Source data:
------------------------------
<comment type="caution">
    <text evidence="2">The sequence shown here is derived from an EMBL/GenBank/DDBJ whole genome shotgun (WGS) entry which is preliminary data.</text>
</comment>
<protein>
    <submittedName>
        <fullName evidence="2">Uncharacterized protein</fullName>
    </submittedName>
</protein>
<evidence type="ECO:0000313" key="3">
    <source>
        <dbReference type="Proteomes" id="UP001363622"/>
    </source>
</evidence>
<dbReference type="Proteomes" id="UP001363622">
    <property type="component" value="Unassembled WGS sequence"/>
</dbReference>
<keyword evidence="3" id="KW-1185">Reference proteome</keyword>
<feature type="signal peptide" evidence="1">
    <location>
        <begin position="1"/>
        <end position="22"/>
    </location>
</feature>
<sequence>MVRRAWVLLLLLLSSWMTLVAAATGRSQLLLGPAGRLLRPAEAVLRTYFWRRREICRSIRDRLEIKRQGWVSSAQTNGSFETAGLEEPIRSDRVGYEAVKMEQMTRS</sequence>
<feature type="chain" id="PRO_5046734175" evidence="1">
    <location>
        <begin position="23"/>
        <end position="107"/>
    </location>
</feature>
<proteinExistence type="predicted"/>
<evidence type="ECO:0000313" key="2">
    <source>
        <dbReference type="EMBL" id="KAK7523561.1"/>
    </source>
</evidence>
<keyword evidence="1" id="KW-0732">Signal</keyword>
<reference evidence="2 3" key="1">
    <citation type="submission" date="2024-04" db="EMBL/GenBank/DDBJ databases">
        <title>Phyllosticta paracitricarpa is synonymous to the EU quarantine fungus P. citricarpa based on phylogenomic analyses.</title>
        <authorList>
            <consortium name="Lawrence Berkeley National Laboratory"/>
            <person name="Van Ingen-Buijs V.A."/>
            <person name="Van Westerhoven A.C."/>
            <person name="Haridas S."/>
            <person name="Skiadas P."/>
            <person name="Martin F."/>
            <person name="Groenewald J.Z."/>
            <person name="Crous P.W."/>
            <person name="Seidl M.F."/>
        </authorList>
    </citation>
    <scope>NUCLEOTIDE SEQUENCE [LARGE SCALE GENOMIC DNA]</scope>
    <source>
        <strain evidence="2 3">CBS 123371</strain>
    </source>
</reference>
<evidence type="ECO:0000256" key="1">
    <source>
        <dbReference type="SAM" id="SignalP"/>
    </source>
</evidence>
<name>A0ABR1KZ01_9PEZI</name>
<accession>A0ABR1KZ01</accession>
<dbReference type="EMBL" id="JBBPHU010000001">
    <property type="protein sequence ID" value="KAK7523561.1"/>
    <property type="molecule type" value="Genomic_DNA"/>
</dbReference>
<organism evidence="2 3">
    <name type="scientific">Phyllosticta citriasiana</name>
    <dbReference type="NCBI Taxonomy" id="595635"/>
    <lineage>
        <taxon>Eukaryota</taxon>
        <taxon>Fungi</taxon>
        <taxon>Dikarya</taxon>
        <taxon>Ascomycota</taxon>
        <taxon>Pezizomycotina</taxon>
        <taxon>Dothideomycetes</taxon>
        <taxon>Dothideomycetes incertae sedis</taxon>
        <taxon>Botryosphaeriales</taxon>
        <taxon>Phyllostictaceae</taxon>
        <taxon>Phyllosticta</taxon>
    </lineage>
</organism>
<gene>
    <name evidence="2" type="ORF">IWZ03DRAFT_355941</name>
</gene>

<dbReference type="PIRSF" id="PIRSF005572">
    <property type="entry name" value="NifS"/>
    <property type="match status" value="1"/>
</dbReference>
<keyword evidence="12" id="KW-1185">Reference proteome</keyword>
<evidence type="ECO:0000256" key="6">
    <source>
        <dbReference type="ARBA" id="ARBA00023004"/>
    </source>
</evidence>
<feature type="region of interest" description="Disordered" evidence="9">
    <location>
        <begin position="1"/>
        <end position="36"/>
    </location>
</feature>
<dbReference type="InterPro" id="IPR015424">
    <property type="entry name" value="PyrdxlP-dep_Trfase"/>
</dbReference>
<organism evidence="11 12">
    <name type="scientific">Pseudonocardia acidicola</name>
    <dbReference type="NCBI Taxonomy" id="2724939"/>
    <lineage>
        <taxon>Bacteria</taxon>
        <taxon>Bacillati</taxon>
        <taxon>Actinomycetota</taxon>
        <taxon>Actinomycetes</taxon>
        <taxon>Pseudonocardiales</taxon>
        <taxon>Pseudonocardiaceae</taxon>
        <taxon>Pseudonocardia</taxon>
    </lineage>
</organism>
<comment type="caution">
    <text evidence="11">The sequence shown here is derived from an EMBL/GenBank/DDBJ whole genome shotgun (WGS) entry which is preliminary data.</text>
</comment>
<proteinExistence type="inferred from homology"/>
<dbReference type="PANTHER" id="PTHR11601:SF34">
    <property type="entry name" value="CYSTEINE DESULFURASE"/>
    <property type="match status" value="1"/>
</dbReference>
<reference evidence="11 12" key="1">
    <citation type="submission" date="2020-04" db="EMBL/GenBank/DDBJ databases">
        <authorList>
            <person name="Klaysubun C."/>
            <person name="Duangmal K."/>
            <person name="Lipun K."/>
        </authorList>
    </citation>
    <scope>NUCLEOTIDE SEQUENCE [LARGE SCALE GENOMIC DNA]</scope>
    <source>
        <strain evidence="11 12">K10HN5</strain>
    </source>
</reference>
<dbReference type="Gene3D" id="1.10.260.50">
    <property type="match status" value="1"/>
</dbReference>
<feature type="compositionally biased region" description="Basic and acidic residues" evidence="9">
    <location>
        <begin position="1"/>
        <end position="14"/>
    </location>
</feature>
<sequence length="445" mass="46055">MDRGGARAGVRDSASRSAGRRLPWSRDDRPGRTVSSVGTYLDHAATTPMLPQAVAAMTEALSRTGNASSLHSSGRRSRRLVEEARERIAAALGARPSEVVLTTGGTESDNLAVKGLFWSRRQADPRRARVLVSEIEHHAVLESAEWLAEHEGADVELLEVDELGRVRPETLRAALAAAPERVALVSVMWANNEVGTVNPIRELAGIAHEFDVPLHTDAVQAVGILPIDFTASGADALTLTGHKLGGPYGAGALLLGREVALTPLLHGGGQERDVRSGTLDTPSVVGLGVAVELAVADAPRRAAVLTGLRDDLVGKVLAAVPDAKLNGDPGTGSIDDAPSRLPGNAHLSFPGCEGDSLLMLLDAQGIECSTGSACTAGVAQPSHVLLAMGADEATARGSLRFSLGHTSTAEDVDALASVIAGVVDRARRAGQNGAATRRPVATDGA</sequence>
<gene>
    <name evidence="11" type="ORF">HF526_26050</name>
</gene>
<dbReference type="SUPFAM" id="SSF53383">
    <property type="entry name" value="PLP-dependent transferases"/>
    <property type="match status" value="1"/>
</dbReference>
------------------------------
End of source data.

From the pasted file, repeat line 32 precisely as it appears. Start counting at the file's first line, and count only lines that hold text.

<evidence type="ECO:0000313" key="2">